The Beauty of Bali

Bali was my preferred destination during the early 90s. Poste Restante Ubud was my address for most of the winter. I lived in a simple house overlooking a ravine. Villagers bathed in the stream in the evening. The sun set between two distant volcanoes. The music of the Legong band practicing for the evening performance warbled across the verdant rice paddies. Ubud was paradise and backpackers swarmed to the tiny village hoping to find a piece of Bali gone.

The town was also very family friendly and I met many of them staying at the hotel up the path from my house. It had a swimming pool and served a tasty nasi goreng. One family came from Boston. A couple with two teenage kids. The older girl looked about 16. Her name was Dawn or Kakatu in Bahasa Indonesian. Either way was pretty.

Dawn had long brown hair and she would sneak peeks at me when her parents weren’t looking our way. I had a good idea what she was thinking and avoided her. She was young and young girls are trouble for men in their late-30s.

One evening I was watching the Legong girls at the temple. Their lithe movements were a pleasure to the eye. The music was acoustic. The lighting by candles. I imagined myself in the 18th century, ignoring the rumble of traffic beyond the red brick walls. After the end of the show I gave the venerable teacher $5 or 10,000 rupiah. Enough to buy the girls a meal at the market.

Nights were dark then. The streetlights wavered with the dying surge of distant electricity and then blacked out completely. The blackness was complete, until I flicked on my flashlight. Dawn was standing in front of me.

“Hi.” She was wearing a red shirt. No bra. She pushed back her hair.

“Where are your parents?” Kerosene lamps were illuminating the small warungs. Car headlights blinded me and I pulled Dawn from the road.

“They went to the hotel before me.” Dawn licked at her lips.

“Then I guess I have to walk you home.” There were no taxis in Ubud, at least none that could navigate the paths through the rice fields. “You’re not scared of the dark, are you?”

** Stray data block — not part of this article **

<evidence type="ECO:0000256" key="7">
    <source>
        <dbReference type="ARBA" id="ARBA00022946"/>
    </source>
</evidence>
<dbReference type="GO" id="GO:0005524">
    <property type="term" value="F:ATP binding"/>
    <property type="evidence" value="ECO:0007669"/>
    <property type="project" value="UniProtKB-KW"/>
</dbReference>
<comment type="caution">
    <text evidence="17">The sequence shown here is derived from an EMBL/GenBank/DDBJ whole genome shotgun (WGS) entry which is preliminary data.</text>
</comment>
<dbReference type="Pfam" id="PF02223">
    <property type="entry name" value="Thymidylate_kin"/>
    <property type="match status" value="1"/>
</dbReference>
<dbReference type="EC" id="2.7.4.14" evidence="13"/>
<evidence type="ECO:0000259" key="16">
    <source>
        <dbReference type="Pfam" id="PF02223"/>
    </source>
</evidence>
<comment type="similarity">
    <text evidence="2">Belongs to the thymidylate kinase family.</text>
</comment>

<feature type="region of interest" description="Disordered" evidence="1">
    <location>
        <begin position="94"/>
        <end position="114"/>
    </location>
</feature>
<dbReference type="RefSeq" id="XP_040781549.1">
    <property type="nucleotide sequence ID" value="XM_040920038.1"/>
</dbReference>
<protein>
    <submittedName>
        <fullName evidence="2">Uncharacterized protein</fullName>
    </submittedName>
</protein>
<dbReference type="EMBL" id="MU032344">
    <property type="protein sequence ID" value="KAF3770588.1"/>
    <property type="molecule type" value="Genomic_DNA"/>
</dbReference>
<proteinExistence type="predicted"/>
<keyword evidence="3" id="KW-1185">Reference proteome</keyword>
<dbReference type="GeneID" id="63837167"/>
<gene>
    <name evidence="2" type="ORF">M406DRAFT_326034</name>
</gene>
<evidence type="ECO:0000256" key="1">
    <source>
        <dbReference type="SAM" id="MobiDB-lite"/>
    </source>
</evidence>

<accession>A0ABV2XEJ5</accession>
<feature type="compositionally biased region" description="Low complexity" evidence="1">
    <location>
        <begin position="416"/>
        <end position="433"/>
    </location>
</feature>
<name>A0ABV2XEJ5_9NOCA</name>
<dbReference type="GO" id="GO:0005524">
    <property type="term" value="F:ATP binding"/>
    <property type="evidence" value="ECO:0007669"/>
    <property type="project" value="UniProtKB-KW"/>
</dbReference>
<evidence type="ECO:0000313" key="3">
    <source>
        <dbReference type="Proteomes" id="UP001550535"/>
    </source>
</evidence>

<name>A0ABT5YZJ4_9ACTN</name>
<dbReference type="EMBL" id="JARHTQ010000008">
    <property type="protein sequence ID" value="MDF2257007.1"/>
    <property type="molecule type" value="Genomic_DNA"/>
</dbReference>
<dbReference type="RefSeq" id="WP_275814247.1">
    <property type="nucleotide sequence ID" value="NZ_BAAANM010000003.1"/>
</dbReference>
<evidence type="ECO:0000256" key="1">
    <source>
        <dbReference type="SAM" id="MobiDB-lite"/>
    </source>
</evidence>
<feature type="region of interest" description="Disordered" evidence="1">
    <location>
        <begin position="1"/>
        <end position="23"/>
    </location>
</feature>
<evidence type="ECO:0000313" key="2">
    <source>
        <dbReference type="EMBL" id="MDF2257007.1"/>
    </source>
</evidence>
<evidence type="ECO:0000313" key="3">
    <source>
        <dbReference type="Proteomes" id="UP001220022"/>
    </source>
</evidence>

“Not with you.” She reached out to hold my hand.

“Just follow me.” I skirted her grasp and proceeded down a small lane between several Balinese family compounds. The high walls created a narrow chasm and soon gave way to the rice paddies. I could see the hotel across the fields. A good 5-minute walk. I felt a little like Orpheus leading his wife from Hades, except Dawn was no Eurydice and Bali was more heaven than hell.

“Can we stop for a second?” Dawn asked sounded a little winded. “I want to look at the stars.”

“Okay.” I sat in a rice shack. Thousands of fireflies hovered over the golden husks of rice. Overhead the cosmos glowered with an equatorial intensity heightened by the lack of electric light. Dawn lay down on the bamboo pallet. Her shirt was undone. The stars painted her skin silver.

“Do you think I’m beautiful?” She touched my thigh.

“Anyone you’re age is beautiful to a man my age.” My resolve weakened and then cracked with a kiss. She tasted of bubble gum and I pushed myself back from the brink. “How old are you?’

“15, but my friends say I look older.”

No court in the USA would agree and I stood up with difficulty, because Bali wasn’t the USA either.

“Let’s go. Your parents must be worried.”

We arrived at the hotel to be greeted by Dawn’s mother. Worry was not the word to describe her expression and I pushed the teenager forward, saying, “I brought back your daughter intact.”

“I’m not intact.” Dawn pouted with vengeance. “I’m not a virgin. I’m a woman.”

“Young girl, get to your room.” Her mother nodded her thanks and the next day the family was gone from Ubud. I can still see her in the starlight. A dream on bamboo. Regrets none, but then the best lies we tell are the ones we tell ourselves.

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